0.67

0.40

0.64

0.27b

0.45

WLF-DEE-C M

0.35

0.38

0.25

0.55

0.22

0.22

0.25

0.53

0.21

0.26

0.16

0.17

WLF-DEE-C N

0.38

0.53

0.33

0.58

0.23

0.60

0.29

0.55

0.20

0.20

0.16

0.19

WLF-DEE-C O

0.39

0.56

0.38

0.62

0.24

0.62

0.34

0.57

0.20

0.34

0.17

0.40

WLF-DEE-C P

0.32

0.53

0.26

0.57

0.19

0.60

0.24

0.54

0.21

0.31

0.17

0.47

aThe most performant metric.bThe highest performance of WLF-DEE.

Table 3

Spearman correlation for WLF-DEE and the selected state-of-the-art metrics on all databases

Metric

TID (masked noise)

TID (quantization noise)

TID (image denoising)

TID (contrast change)

Ajagamelle

Pedersen

 

Linear

Linear

Linear

Linear

Linear

Linear

PSNR

0.55

0.47

0.53

0.45

0.71

0.72

PSNR-HVS-M

0.53

0.46

0.53

0.45

0.70

0.72

S-CIELAB

0.66

0.63

0.69

0.62

0.72

0.77a

SSIM

0.74a

0.83a

0.78a

0.74a

0.72a

0.49

VSNR

0.48

0.39

0.49

0.43

0.14

0.02

WLF-DEE-C I

0.60b

0.71b

0.66b

0.63b

0.61b

0.43

WLF-DEE-C J

0.59

0.69

0.65

0.59

0.59

0.42

WLF-DEE-C K

0.59

0.70

0.66b

0.60

0.57

0.44b

WLF-DEE-C L

0.57

0.65

0.62

0.59

0.60

0.43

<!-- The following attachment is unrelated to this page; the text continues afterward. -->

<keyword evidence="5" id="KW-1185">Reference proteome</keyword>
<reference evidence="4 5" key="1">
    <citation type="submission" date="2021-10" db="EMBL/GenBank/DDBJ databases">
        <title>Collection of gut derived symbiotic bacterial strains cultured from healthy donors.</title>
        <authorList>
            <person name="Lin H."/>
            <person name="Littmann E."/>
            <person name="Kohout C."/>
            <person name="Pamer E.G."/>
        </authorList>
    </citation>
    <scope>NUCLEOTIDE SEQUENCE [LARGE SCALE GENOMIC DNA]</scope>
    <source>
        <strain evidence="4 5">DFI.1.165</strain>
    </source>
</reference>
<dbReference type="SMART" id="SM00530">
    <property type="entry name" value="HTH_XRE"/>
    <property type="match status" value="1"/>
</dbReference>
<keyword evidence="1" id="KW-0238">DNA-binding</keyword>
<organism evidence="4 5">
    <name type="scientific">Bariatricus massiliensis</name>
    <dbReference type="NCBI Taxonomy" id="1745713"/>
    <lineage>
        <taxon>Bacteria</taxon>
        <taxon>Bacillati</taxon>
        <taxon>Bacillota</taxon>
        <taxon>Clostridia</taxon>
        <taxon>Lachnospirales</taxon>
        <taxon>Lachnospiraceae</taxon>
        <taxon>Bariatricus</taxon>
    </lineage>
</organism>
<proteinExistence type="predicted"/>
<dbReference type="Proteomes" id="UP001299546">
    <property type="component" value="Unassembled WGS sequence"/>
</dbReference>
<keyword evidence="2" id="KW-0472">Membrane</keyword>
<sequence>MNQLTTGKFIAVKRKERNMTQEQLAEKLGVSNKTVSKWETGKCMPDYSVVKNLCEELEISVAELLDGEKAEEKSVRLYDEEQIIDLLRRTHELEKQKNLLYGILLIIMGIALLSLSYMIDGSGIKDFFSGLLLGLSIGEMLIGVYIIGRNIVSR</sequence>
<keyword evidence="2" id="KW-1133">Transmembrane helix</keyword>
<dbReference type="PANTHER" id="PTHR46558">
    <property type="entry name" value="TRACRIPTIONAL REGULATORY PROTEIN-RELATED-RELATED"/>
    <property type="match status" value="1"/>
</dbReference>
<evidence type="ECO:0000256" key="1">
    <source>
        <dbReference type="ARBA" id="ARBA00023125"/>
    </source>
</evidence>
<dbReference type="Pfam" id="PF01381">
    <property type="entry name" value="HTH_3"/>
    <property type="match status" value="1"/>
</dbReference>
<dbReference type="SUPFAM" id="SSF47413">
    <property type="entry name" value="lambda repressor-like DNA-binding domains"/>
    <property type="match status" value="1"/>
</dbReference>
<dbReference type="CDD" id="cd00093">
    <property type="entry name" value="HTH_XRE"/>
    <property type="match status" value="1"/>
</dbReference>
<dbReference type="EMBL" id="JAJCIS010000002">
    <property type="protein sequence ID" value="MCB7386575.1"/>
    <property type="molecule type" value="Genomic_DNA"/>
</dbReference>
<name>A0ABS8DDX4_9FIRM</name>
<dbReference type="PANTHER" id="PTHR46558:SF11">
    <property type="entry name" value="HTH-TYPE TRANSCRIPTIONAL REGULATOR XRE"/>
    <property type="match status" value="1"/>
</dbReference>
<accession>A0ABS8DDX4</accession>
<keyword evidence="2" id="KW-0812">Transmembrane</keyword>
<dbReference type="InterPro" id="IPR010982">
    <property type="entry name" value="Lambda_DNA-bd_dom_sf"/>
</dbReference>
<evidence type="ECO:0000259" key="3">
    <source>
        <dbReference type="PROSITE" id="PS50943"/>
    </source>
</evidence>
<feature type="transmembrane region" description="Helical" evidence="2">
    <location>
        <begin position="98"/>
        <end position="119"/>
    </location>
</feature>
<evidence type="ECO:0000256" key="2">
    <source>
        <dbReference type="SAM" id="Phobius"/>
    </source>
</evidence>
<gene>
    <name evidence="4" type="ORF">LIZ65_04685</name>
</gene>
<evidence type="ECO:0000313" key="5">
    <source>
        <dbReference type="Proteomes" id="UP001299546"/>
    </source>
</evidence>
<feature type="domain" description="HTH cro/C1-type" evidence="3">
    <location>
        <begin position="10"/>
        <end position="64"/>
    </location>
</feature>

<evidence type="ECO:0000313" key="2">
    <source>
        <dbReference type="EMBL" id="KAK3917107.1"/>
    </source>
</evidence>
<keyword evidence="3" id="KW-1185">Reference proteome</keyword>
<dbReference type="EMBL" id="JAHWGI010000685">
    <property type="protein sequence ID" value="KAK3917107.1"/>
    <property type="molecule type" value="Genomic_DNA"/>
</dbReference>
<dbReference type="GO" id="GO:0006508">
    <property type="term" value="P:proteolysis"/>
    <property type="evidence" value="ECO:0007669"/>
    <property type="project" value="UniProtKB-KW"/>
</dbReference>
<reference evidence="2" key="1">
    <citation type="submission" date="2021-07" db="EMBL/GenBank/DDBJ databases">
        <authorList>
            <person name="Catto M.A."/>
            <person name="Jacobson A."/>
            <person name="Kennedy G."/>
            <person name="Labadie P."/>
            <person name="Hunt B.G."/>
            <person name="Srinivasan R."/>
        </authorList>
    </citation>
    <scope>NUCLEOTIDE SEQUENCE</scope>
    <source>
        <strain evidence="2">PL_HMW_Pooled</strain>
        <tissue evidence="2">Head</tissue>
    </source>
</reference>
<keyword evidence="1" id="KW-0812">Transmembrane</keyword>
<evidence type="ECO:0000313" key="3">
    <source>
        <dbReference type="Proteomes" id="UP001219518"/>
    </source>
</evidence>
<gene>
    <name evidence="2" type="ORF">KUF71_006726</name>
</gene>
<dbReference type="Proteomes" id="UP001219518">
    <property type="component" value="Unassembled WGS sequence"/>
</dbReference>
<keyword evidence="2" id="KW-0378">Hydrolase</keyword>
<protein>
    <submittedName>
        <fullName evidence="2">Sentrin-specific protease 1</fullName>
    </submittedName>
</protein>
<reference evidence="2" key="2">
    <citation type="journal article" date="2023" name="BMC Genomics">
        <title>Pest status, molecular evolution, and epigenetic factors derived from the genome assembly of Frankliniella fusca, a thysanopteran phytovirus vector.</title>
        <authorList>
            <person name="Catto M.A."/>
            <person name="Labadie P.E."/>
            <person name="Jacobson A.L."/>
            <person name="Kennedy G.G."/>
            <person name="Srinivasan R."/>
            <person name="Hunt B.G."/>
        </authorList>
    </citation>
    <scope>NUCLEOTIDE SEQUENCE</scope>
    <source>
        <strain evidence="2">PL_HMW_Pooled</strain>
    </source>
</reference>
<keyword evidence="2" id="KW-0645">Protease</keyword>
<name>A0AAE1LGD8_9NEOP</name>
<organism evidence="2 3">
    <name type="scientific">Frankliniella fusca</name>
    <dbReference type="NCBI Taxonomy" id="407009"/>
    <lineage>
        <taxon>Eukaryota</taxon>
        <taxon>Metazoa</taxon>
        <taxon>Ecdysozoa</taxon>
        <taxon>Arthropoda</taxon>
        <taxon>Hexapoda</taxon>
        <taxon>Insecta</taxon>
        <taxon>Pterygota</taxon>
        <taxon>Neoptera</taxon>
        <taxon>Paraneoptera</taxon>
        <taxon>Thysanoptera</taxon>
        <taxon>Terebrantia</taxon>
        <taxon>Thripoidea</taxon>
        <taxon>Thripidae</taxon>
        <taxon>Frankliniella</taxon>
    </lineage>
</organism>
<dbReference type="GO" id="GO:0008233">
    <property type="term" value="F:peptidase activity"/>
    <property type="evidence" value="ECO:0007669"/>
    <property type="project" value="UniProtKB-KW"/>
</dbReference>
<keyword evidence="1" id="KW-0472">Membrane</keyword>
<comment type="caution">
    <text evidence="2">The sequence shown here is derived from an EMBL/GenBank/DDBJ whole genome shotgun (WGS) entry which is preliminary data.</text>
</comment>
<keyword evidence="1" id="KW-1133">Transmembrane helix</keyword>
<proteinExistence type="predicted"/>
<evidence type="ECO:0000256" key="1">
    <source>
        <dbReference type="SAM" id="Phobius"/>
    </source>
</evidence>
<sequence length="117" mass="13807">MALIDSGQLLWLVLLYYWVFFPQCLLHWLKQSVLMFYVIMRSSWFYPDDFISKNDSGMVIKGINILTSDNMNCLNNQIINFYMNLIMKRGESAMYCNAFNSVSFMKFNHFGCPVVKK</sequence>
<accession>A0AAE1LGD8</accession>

WLF-DEE-C M

0.43

0.48

0.50

0.46

0.56

0.37

WLF-DEE-C N

0.50

0.56

0.56

0.48

0.55

0.38

WLF-DEE-C O

0.53

0.59

0.58

0.48

0.53

0.38

WLF-DEE-C P

0.48

0.51

0.53

0.47

0.56

0.37

aThe most performant metric.bThe highest performance of WLF-DEE.

Table 4

RMSE for WLF-DEE and the selected state-of-the-art metrics on all databases

Metric

TID (masked noise)

TID (quantization noise)

TID (image denoising)

TID (contrast change)

Ajagamelle

Pedersen

PSNR

14.73

15.38

15.72

15.91

1.49

0.40

PSNR-HVS-M

14.84

15.15

15.54

15.85

1.54

0.40

S-CIELAB

13.35

13.41

13.29

13.94

0.88

0.28a

SSIM

11.99a

9.45a

10.99a

11.80a

1.75

0.53

VSNR

15.42

15.41

15.92

16.07

1.03

0.53

WLF-DEE-C I

13.99

11.88

14.79

13.11b

1.01

0.46

WLF-DEE-C J

13.98

11.54

14.51

13.73

1.01

0.47

WLF-DEE-C K

13.33b

11.36b

13.33b

13.53

1.01

0.48

WLF-DEE-C L

14.36

12.54

14.22

13.56

1.02

0.47

WLF-DEE-C M

16.88

14.93

18.39

15.49

0.94

0.52

WLF-DEE-C N